So, What’s Next?

Well, the short answer of that is more of the same. Last week, we just found out that Chase is now the largest funder of fossil fuels in the world. The numbers don’t lie: since the Paris Agreement was signed in late 2015, Chase has loaned over $196 billion to fossil fuel companies.

And so we will continue doing everything in our power to hold Chase accountable. We’ll engage their leadership in dialogue, we’ll send their executives tens of thousands of emails and call Jamie Dimon thousands of times, and we’ll protest at their branches all over the country.

The next opportunity to join the campaign is on April 10th. We hope that you’ll join us. Here’s how:

  1. Attend the Mass Action Meeting on Wednesday, March 27th at 6:30. You can RSVP and get more details here.
  2. Can’t make the meeting, but still want to get involved? Email Alec: alec@350Seattle.org
  3. Are you a Chase customer? Fill out this form and we’ll be in touch with ways that you can use your power as customer to help us win this campaign.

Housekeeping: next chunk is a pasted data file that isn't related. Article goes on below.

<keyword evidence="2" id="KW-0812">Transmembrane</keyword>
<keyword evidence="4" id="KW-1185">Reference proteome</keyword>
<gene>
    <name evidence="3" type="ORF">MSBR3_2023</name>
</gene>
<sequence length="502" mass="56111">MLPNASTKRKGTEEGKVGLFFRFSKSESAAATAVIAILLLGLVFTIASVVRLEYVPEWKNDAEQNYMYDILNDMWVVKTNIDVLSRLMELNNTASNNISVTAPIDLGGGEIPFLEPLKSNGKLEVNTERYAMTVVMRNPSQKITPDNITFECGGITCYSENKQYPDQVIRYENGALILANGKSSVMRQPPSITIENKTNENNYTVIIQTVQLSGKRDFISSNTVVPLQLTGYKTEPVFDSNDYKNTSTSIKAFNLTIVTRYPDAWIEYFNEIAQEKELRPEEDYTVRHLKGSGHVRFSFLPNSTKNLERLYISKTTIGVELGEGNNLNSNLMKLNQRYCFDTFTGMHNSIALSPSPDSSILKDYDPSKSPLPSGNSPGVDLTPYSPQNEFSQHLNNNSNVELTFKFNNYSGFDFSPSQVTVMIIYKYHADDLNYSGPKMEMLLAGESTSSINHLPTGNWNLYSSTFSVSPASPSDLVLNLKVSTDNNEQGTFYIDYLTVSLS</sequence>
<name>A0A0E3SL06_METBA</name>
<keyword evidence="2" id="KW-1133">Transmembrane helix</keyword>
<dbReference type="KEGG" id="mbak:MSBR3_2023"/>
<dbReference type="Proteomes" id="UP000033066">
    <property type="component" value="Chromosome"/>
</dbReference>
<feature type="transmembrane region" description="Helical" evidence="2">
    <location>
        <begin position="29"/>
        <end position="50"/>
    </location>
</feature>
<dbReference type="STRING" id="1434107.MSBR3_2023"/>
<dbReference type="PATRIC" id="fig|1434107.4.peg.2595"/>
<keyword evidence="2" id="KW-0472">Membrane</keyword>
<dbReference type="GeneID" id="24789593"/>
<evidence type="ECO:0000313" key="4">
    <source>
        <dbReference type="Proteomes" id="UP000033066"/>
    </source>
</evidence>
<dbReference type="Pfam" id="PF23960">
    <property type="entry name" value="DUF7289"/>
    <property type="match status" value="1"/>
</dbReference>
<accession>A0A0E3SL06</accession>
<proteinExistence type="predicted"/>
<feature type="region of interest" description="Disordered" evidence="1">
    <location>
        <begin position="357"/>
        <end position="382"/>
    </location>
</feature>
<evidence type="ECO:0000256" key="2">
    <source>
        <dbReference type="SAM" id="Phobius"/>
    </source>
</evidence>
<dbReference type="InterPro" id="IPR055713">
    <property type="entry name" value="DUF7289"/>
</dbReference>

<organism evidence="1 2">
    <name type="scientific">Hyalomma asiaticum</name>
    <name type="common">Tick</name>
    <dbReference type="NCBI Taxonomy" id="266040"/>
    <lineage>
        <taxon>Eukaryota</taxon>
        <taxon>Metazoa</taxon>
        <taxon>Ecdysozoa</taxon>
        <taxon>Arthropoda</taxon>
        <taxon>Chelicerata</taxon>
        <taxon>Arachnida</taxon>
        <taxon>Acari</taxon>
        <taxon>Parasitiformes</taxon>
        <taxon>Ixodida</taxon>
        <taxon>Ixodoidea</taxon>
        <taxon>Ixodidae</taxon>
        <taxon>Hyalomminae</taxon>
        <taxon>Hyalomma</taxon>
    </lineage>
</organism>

It’s going to take all of us to move the nation’s largest bank. We hope that includes you.


Social Media



From giving testimony at hearings to blockading oil trains, we work on all levels to fight for climate justice. We’re building a movement here in the region, and we need you!



Watch videos of our actions, events, members and community as we work together at all levels to safeguard our planet. 


The Science

Why 350 is the most important number in history: To protect our world from devastating climate disruption, science tells us we must stop global warming in its tracks, and justice demands it. This means holding total warming to the peak seen since the last ice age, just a little over 1°C


- Naomi Klein

Join our mailing list!